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Confused and cacophonic

Delhi’s response to the unfolding Bangladesh crisis mirrored a lack of a tradition of strategic thought.

Written by Inder Malhotra |
March 17, 2014 12:26:08 am
There was no stemming the tide of puerile ideas. Some armchair strategists advocated that a united Pakistan, rather than a bifurcated one, would be in India’s best interest. There was no stemming the tide of puerile ideas. Some armchair strategists advocated that a united Pakistan, rather than a bifurcated one, would be in India’s best interest.

Delhi’s response to the unfolding Bangladesh crisis mirrored a lack of a tradition of strategic thought.

Indira Gandhi was quick to grasp both the gravity and dimensions of the problems that India would have to face because of the Bangladesh crisis. The US was demonstrably “tilting” towards Pakistan and brazenly ignoring its unspeakable atrocities on the hapless people of Bangladesh struggling for their liberation. China was supporting its “all-weather friend” to the hilt. Other Western powers were appalled by the killings, rapes and torture by the Pakistani army of occupation but weren’t prepared to do anything about it. However, as Gandhi discovered to her dismay, the difficulties she encountered at home were no less daunting.

Nor was this a surprise. For, because of a total lack of any tradition of strategic thought in this country, its response to this grim challenge — whether in the inner recesses of South Block or in open discussions at institutions, such as the Indian Council of World Affairs (ICWA), School of International Studies (SIS) at Jawaharlal Nehru University and so on — was confused, confusing and cacophonic.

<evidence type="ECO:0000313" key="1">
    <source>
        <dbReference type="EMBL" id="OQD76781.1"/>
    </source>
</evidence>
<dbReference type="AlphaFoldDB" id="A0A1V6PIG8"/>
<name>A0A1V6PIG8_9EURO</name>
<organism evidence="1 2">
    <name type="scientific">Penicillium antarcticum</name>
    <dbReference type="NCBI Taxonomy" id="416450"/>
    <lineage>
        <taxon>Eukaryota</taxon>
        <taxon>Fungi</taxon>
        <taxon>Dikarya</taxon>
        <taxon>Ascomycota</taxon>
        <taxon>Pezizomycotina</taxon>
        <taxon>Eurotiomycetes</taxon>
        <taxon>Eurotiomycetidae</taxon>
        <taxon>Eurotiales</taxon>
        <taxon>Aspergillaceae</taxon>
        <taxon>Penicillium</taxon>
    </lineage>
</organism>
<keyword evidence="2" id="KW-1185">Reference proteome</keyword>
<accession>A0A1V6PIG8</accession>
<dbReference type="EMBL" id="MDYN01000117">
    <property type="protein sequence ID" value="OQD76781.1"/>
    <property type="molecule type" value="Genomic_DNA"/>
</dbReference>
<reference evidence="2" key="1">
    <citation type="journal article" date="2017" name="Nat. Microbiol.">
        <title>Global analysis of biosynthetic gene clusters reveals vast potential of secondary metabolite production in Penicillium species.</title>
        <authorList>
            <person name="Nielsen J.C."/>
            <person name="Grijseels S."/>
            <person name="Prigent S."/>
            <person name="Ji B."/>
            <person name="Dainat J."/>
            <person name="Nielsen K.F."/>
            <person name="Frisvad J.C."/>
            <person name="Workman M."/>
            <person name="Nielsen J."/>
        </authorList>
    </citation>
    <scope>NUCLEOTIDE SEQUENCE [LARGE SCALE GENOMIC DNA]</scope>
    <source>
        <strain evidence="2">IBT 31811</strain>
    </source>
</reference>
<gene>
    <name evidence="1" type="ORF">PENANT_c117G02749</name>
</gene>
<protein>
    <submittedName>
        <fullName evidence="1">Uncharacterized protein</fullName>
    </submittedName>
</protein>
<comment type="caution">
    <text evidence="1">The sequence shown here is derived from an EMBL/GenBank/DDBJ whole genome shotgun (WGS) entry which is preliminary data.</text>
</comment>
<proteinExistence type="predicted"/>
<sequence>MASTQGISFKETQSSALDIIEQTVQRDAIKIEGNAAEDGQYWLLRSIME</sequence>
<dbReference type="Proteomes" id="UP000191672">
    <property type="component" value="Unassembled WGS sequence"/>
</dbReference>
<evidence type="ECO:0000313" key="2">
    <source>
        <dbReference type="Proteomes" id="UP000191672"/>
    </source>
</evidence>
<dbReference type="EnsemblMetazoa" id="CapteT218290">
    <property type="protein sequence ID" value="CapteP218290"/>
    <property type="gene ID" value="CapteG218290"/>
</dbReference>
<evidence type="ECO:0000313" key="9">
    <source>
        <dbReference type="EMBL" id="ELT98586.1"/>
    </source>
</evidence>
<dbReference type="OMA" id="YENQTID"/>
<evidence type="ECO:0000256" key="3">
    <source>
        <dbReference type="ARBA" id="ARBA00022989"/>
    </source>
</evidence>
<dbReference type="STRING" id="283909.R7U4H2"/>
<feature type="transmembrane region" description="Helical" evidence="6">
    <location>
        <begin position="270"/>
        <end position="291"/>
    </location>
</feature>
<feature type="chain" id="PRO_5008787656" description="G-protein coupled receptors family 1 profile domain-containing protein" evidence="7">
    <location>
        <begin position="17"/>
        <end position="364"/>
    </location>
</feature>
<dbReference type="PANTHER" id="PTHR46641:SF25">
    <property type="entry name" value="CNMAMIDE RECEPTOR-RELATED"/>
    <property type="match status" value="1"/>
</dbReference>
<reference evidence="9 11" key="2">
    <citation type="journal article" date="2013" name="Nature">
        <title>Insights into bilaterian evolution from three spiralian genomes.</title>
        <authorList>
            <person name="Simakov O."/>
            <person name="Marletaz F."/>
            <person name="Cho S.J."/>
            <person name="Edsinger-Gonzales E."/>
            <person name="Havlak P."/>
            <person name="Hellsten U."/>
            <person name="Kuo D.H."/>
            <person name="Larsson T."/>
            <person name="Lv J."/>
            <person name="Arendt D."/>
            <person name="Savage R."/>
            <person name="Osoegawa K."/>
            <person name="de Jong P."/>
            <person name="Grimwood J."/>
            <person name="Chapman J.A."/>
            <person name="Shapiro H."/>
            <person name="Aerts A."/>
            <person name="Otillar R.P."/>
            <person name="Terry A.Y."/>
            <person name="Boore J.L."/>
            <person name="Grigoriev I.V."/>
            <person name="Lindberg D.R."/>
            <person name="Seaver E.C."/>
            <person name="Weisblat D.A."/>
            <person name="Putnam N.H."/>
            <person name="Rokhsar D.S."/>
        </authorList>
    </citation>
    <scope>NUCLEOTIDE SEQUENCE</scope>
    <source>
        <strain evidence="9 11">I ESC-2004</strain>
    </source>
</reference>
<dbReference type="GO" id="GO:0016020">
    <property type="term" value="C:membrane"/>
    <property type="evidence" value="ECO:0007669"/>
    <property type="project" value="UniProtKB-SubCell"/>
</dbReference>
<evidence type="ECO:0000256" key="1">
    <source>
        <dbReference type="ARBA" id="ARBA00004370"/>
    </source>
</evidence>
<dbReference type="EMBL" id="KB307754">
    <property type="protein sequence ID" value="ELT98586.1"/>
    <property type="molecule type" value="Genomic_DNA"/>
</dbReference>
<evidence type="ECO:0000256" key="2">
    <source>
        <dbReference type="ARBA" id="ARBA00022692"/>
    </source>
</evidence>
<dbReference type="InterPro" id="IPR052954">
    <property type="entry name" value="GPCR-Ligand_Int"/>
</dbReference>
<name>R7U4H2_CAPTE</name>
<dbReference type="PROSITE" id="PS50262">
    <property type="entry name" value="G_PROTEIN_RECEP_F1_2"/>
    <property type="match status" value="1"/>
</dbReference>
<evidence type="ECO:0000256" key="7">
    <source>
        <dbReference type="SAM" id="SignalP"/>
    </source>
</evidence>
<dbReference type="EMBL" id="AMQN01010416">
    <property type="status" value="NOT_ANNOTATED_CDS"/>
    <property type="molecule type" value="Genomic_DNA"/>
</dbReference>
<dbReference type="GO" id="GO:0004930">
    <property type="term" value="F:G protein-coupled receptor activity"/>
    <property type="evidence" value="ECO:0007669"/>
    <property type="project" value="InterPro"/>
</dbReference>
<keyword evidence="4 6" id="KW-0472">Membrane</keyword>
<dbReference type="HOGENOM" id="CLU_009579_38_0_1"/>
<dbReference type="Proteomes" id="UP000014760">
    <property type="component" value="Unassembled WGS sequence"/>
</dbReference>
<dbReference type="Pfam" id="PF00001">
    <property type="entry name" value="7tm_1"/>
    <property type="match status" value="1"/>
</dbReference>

So much so that the ministry of rehabilitation blandly advised the prime minister’s secretariat (as the PMO was then called) that the influx of refugees from Bangladesh would be “no more than a couple of million”. The reality, however, was that by May 21, more than three-and-a-half million refugees had already crossed over into West Bengal and other adjoining Indian states. Soon thereafter, this number soared to 10 million. The unending illegal immigration since 1947, particularly into Assam, Meghalaya and Tripura, had caused acute political, economic and social trouble in the region. The sudden and colossal addition to this burden was clearly “too much”. Yet, India could not possibly close its doors to terror-stricken people, whose only choice was fleeing their country or facing almost certain death or torture.

About the open discussions in which politicians, retired bureaucrats and military officers, academics and opinion makers took part, the less said the better. For, incredible though it may seem, at the very first such meeting, Balraj Madhok, president of the Jana Sangh — the forerunner of the BJP — emphatically declared that India “must not support Bangladesh’s separation from Pakistan because that would lead to a break-up of India, too”. At that precise moment in Parliament’s Central Hall — once described by Jawaharlal Nehru as a “vast whispering gallery” — Congress and opposition MPs, including ministers, were clamouring for “immediate Indian military intervention in Bangladesh”. One minister was heard saying that any unwillingness to send the army was a sign of “spinelessness”, not caution.